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EU warned over consequences of high electricity prices on non-ferrous sector

'Our industry has been the worst hit by the electricity price crisis,' says Eurometeaux director general Guy Thiran (right).

Non-ferrous metals producers and recyclers in Europe have warned the EU of the danger of continued high electricity prices and a threat to the industrial goals of the Green Deal.

Eurometaux, an umbrella association representing the non-ferrous metals sector, says the situation has already led to temporary closures. ‘We’re deeply concerned that Europe now risks entering a decade of repeating power price spikes and request that the EU and governments deliver a thorough and concrete package of measures to prevent deindustrialisation in strategic industries,’ says a letter signed by Eurometaux director general Guy Thiran and president Mikeal Staffs – who is also ceo of Boliden.

‘After a quadrupling of electricity prices, over half of the EU’s aluminium and zinc smelters are today operating at reduced capacity or have temporarily closed, together with a significant reduction in silicon output. The EU has temporarily lost 650 000 tonnes of primary aluminium capacity, about 30% of its total.’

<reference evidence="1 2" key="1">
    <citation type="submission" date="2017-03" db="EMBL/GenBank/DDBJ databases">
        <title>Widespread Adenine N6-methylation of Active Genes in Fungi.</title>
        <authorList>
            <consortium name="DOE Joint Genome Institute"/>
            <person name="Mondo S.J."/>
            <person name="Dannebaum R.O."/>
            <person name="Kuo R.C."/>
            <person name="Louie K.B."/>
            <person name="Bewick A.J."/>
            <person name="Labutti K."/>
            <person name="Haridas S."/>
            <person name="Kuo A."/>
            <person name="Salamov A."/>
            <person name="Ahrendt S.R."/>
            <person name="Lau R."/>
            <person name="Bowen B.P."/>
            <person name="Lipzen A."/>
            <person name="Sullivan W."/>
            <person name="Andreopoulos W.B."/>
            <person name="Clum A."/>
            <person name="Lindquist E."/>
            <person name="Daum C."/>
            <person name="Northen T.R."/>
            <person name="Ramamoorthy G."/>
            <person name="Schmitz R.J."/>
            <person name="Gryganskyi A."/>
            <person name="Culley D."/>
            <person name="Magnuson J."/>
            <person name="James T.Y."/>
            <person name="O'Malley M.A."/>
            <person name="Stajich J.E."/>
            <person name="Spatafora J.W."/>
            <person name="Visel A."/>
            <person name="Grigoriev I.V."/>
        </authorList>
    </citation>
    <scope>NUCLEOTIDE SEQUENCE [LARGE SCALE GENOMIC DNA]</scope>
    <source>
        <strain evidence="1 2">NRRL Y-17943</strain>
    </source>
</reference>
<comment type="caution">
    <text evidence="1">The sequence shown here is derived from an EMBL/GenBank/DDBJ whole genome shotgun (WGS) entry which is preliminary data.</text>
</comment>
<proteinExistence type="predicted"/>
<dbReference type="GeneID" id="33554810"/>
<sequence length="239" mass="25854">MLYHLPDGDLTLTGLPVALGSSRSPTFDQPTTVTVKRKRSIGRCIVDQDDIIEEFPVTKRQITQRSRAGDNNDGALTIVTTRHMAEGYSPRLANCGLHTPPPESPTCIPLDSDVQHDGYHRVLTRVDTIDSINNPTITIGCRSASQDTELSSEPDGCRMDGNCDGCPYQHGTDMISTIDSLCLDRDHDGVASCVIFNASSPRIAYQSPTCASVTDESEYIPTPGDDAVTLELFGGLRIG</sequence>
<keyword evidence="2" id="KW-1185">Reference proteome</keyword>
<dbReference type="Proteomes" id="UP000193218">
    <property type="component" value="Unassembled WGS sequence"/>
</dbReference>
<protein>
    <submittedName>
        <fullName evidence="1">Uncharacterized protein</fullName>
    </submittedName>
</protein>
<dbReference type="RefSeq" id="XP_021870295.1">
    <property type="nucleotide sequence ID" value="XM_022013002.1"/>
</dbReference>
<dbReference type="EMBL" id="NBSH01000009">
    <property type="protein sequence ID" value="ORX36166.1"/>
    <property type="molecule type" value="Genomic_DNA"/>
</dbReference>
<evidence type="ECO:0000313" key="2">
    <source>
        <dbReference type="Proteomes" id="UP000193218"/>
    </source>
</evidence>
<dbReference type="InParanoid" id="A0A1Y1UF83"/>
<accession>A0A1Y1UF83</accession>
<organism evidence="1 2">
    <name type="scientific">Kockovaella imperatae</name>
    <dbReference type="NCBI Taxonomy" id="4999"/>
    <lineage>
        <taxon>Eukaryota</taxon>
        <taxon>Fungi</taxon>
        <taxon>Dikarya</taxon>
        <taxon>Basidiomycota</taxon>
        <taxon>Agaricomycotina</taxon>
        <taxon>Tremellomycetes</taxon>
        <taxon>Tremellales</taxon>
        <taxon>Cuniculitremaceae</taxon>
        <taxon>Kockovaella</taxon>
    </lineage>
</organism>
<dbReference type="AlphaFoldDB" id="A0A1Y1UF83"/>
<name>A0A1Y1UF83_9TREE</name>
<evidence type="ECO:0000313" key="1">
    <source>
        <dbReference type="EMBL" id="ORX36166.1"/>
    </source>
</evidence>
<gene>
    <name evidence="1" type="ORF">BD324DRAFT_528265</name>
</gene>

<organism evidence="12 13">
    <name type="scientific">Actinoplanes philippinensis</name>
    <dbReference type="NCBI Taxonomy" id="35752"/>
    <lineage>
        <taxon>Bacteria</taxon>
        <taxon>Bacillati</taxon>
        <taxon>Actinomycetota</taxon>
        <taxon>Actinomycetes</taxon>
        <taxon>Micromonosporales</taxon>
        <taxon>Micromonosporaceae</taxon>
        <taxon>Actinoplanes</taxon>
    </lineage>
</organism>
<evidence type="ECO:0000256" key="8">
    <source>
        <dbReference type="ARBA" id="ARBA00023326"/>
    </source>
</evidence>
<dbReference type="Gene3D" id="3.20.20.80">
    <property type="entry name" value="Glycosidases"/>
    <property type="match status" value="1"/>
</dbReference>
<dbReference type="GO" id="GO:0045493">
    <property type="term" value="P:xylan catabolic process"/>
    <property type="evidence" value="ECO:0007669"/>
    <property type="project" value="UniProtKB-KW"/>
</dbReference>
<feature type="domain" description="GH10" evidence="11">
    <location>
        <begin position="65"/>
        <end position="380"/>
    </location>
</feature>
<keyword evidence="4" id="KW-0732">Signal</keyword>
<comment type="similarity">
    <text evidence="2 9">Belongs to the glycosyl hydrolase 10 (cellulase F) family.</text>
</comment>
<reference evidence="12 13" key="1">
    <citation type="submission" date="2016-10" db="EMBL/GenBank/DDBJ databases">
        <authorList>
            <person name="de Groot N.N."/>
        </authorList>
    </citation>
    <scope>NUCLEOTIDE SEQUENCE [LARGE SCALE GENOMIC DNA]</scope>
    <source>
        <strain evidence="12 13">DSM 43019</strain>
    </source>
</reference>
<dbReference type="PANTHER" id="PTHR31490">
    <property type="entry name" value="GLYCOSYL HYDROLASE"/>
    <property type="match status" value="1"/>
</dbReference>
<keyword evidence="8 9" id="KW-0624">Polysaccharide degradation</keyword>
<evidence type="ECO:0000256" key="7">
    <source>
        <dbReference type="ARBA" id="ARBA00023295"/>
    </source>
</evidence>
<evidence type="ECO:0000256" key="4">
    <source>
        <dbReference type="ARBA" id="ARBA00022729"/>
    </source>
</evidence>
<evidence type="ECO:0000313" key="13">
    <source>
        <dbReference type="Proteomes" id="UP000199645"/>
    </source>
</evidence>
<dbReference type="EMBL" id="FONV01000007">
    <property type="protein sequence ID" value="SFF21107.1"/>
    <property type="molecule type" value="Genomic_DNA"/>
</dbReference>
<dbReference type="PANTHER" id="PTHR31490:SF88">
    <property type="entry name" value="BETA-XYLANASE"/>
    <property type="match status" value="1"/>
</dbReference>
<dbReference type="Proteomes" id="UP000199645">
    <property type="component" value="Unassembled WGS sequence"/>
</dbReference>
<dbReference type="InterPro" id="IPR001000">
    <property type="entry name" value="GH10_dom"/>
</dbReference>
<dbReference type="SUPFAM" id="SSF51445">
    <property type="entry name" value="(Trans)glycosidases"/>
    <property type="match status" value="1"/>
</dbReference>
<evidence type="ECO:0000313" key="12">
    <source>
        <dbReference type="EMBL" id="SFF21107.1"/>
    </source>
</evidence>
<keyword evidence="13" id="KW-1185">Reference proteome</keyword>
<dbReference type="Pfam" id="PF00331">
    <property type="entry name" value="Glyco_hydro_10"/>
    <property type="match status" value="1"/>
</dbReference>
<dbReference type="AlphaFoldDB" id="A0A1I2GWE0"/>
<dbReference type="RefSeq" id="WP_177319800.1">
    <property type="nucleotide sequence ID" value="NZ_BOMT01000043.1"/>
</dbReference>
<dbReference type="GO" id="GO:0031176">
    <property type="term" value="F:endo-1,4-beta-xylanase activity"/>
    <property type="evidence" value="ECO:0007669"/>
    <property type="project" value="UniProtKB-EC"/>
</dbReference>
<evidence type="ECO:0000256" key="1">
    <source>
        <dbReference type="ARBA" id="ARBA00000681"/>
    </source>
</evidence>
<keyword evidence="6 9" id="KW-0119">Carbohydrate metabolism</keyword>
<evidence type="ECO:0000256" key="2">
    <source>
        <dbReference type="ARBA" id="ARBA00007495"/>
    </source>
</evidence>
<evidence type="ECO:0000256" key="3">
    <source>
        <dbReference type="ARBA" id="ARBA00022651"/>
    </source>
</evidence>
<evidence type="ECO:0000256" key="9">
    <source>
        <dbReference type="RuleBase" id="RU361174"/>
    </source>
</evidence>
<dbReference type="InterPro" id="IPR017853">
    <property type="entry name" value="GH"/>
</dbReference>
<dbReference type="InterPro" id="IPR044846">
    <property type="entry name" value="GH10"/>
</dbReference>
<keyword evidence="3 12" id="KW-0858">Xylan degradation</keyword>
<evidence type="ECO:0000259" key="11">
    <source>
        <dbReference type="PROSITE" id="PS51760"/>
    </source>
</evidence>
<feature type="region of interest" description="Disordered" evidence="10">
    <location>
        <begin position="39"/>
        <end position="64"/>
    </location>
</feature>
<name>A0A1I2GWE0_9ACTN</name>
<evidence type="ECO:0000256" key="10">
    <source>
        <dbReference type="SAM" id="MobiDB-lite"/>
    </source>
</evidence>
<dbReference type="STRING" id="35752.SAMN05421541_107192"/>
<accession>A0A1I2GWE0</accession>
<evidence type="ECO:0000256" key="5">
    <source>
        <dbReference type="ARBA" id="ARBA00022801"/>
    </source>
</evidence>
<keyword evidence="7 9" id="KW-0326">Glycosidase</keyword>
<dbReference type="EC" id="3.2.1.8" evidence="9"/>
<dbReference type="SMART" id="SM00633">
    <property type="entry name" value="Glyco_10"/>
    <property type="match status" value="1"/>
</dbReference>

The letter states that downstream industries are facing higher material costs and Europe’s supply gap has had to be bridged with imports, often with a higher carbon footprint. The members warn that, without stronger action within the EU, there is a real risk of further curtailments. It also suggests that other major energy-intensive sectors will be disincentivised from investing into industrial electrification for their own decarbonisation.

‘Metals including aluminium, copper, nickel, zinc, and silicon are all significantly more electricity-intensive to produce than other materials and are priced globally as commodities,’ Eurometaux points out. ‘This means that our industry has been the worst hit by the electricity price crisis.’

The letter goes on: ‘The EU’s Industrial Strategy recognises that the Green Deal will require metals in higher volumes to supply clean energy value chains such as batteries, electric vehicles, wind turbines, solar panels, and grid infrastructure. Europe must not only retain its existing metals supply base to meet this demand in a sustainable way, but also create positive business conditions for investments into extra refining capacity for energy transition metals.’

Eurometaux says all nine electrolytic zinc smelters in the UK have been heavily affected, including KCM’s Bulgarian smelter (closed) and Nyrstar’s plants in the Netherlands, France and Belgium (production curtailed by up to 50%). Over half of Europe’s aluminium smelters have also been affected, including Europe’s biggest, at Dunkirk in France, which has cut output by 15%.

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